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  • Nicholas Haggin

    I want to read Benny’s commentary on Verdi’s Falstaff. 🙂

    My dad started me at age 7 with Barber and then proceeded to Donizetti with Lucia di Lammermoor. I got a dose of middle Verdi not long afterwards via Trovatore and Rigoletto, with more Donizetti in between: L’elisir d’amore, La fille du régiment, and Anna Bolena. I got to know Puccini starting with Tosca, followed by La bohème. With my own kids I think I’d reverse the order; Tosca is pretty strong stuff. Oddly enough, I never did much Bellini, but his Norma must be in the curriculum somewhere.

  • Eileen

    “We had brie, havarti, and honey goat cheese and three kinds of crackers, red and green grapes, mini chocolate eclairs, and sparkling cider. ” Wow! Your kids even snack classier than mine!

    I’m not much for opera, but I do have a cute opera story. My daughter’s (all girls) high school class went to the Met for a performance and the girls were all posting online about how hot one of the actors was. And the very next day the official twitter of the Metropolitan Opera House gave a shout out to the girls from her school who had changed the status of one of its stars to teen idol. 🙂

  • Debbie Whitney

    Barber of Seville followed by Marriage of Figaro…we like the Jean-Pierre Ponnelle versions.

  • Evan

    Ring Cycle. All of it. In one night. (I’m kidding, even I couldn’t survive that.)

    Marriage of Figaro and Barber of Seville are probably the next safest bets. The Magic Flute is a lot of fun, although being a Singspiel, it’s in German. I love Rigoletto, but you might want to find a production with an altered ending in which he does not kill his daughter. Otello’s pretty good for Verdi as well; it’s not any darker than Shakespeare’s play.

    If you want to move on to French opera, Dialogues of the Carmelites by Poulenc is sublime.

  • Mary Petnel

    Hansel and Gretel but not the awful new production – get the 1985 production with Rosalind Elias as the witch. Also – avoid Il Trittico at Convent Garden but La Scala has a lovely production of Suor Angelica – still waiting for the Met to release on DVD the lush new production. I also just saw Dmitri and Anna last Saturday in Il Trovatore. My adult self says too heavy, until I remember falling deeply passionately in love with opera at the age of 5 and Il Trovatore was the opera that fired my imagination with it’s sublime music. David McVicor’s production is a marvel.

  • ThereseZ

    Me for operetta. Gilbert and Sullivan has sweetness as well as comedy.

  • Viterbo Fangirl

    It’s an operetta, not an opera, but I absolutely LOVED Gaetano Donizetti’s “La Fille du regiment”! Make sure you get the version with Juan Diego Flórez and Natalie Dessay. (Ms. Dessay has Kathy Griffin’s face, but Lucille Ball’s comic stylings. She is HILARIOUS.) The set isn’t much to look at, but there is slapstick and silliness galore, plus some incredible notes hit incredibly well!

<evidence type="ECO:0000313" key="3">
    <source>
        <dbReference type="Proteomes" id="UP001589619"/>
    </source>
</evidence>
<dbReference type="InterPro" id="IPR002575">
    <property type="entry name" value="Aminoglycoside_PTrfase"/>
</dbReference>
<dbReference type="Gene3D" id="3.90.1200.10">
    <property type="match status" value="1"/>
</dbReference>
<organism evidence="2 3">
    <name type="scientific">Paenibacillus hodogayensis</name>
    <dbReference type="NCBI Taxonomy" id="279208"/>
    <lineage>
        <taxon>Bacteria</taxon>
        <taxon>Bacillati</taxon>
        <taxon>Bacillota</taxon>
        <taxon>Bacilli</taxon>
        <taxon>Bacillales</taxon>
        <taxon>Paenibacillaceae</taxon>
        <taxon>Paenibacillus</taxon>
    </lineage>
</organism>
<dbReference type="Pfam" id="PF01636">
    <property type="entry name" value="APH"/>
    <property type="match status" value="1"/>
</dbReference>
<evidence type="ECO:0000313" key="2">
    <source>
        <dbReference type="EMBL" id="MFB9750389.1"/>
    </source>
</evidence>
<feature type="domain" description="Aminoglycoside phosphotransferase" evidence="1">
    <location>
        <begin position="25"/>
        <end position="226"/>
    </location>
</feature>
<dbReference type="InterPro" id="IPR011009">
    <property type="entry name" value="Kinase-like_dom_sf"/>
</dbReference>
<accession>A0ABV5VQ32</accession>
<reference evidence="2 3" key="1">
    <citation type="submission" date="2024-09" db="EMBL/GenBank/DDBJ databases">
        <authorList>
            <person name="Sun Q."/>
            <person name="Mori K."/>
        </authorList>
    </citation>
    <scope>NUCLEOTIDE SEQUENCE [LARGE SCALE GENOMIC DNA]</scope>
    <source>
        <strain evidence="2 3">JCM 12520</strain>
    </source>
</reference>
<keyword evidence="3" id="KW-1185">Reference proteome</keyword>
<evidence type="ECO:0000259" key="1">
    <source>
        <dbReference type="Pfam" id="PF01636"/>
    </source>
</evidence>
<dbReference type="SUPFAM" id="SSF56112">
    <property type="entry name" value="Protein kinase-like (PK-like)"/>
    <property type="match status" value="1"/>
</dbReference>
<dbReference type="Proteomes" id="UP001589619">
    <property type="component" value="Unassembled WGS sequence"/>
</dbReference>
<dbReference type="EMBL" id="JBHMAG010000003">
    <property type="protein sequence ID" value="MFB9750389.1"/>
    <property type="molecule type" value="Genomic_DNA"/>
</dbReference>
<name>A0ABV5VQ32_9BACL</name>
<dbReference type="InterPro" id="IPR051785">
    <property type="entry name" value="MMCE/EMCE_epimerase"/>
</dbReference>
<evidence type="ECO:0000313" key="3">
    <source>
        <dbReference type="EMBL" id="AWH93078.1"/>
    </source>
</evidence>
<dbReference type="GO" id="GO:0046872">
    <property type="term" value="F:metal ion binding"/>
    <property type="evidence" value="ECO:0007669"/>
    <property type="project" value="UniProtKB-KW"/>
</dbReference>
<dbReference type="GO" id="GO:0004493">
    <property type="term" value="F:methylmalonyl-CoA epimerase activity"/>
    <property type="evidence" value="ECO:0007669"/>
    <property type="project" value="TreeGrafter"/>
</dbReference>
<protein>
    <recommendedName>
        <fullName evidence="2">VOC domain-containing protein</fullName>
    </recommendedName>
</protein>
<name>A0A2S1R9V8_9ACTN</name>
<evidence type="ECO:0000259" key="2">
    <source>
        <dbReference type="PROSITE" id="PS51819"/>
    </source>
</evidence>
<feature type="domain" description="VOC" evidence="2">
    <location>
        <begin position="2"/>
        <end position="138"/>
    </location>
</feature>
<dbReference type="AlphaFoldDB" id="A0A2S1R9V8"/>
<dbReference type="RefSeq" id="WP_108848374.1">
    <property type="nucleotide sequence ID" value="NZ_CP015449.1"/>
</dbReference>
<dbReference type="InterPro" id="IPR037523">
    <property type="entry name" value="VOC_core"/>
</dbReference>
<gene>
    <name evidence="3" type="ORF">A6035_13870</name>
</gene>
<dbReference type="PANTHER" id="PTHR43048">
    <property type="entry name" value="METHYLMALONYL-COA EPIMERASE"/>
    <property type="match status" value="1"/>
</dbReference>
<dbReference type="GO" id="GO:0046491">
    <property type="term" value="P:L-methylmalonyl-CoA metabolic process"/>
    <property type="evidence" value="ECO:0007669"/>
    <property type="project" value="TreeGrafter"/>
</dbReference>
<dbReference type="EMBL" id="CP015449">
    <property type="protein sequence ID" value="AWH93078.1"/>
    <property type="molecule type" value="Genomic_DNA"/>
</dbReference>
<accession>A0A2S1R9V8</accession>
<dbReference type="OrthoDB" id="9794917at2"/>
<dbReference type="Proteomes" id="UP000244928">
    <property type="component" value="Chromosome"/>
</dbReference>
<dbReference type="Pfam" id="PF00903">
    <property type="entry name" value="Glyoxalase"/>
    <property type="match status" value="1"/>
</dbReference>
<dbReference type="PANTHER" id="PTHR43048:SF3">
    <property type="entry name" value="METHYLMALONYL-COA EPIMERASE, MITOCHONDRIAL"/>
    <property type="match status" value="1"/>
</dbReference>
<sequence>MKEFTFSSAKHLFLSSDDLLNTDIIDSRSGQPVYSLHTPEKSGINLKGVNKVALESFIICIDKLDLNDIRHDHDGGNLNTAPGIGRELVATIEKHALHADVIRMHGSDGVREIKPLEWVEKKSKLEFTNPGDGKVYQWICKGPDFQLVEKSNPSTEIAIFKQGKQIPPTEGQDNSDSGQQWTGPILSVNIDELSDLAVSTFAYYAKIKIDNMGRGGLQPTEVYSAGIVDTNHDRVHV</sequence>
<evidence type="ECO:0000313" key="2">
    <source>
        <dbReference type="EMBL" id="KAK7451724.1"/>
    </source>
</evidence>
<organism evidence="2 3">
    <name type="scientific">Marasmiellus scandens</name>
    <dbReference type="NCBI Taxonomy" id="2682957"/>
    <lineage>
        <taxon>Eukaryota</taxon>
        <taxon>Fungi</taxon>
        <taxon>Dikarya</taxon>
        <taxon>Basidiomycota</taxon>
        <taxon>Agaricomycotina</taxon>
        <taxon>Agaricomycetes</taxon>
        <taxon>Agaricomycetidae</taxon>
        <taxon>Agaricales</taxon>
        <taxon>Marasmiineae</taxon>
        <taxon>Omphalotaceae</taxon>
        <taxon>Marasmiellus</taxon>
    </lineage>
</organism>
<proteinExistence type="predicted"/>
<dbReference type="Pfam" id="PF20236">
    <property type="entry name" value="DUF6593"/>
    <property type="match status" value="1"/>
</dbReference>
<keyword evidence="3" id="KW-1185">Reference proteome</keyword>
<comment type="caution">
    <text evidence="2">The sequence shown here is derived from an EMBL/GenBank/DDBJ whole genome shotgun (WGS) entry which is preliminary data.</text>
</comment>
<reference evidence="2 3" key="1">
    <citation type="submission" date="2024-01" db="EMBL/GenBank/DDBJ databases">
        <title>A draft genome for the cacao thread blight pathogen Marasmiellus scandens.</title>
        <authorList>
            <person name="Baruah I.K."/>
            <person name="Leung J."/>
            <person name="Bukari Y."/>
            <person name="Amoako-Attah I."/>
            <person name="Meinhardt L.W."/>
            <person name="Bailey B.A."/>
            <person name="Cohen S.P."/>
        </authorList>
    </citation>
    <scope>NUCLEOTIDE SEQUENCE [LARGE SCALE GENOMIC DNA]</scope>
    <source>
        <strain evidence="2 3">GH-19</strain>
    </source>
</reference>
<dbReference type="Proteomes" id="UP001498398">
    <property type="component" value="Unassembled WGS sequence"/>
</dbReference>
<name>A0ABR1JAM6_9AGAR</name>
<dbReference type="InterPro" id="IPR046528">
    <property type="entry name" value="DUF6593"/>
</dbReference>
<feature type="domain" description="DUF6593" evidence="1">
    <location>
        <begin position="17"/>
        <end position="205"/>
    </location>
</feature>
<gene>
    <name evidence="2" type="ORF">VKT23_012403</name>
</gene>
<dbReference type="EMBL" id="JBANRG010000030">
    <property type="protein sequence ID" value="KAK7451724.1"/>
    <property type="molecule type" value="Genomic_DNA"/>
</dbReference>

• rminnema

    Erica’s dad is helping introduce my oldest son to opera now (Alex is 7). Last season we saw HMS Pinafore (G&S) live and on video, and Alex still sometimes hums tunes from it. We also saw Ariadne auf Naxos (Richard Strauss) live and on video which had a fun plot, but musically it was complex enough that I don’t know how much he absorbed. We also enjoyed watching on video Magic Flute (Mozart). This season we’re seeing Die Fledermaus (Johann Strauss) which is both tuneful and has a great plot (references to infidelity, but it’s just flirting in most productions) and Der Fliegende Hollander (Wagner) which is going to be more challenging (mostly a ghost story, so perhaps a bit spooky and some more challenging music). We decided to pass on Marriage of Figaro because it centers on droit de signeur, which is probably too much for our 7 year old. Grandpa is a major opera buff and created a list of operas to start Alex and his siblings on which I can pass along if anyone is interested.

  • Mila

    Congratulations for introducing the children to opera! I would suggest Donizetti’s The Elixir of Love, which is funny as all get out. You can find an excellent version on YouTube, with Anna Netrebko and Rolando Villazon. Barber of SEville is another excellent choice.

  • Em

    Yes! Yes! Figaro! Falstaff! Barber! Elixir of Love! Die Fledermaus! Cosi! Fille du Regiment! Zauberflöte! Onegin! Tales of Hoffmann! The Merry Widow! Ariadne! Don Pasquale! Die Entführung! Everything, everything!


    My parents introduced me to opera at a very (VERY) young age. Much of the more untoward content went right over my head. I actually adored Carmen, as my mother made sure not to show me the final act, in which José stabs Carmen to death. So with some fudging of the storylines, you can probably show all manner of operas to your littlest, and potentially reserve the really brutal stuff for the older kids. Like, don’t show a precocious five-year-old Tosca, but show a twelve-year-old and then have a good conversation about it.

    E-mail me privately and I will happily recommend both operas and specific productions.

  • Rachel

    Turadot, show them Turadot and the Barber of Seville. Those two are fun. I wonder how the kids responded to the big, final scene in Don Giovanni when he’s sent to hell. I saw the opera in a movie theater that shows Fathom events with the New York Met and that scene chilled me so I wonder how they did?

    • simchafisher

      They were appropriately aghast! (the littlest kids fell asleep before that point.)
      And it actually led to a good conversation about how many chances he had to repent, and how he went to Hell because he really, truly chose it, and didn’t just accidentally slide into it unfairly or something.

      • Rachel

        awesome! That is such a chilling scene. It was also chilling in Amadeus too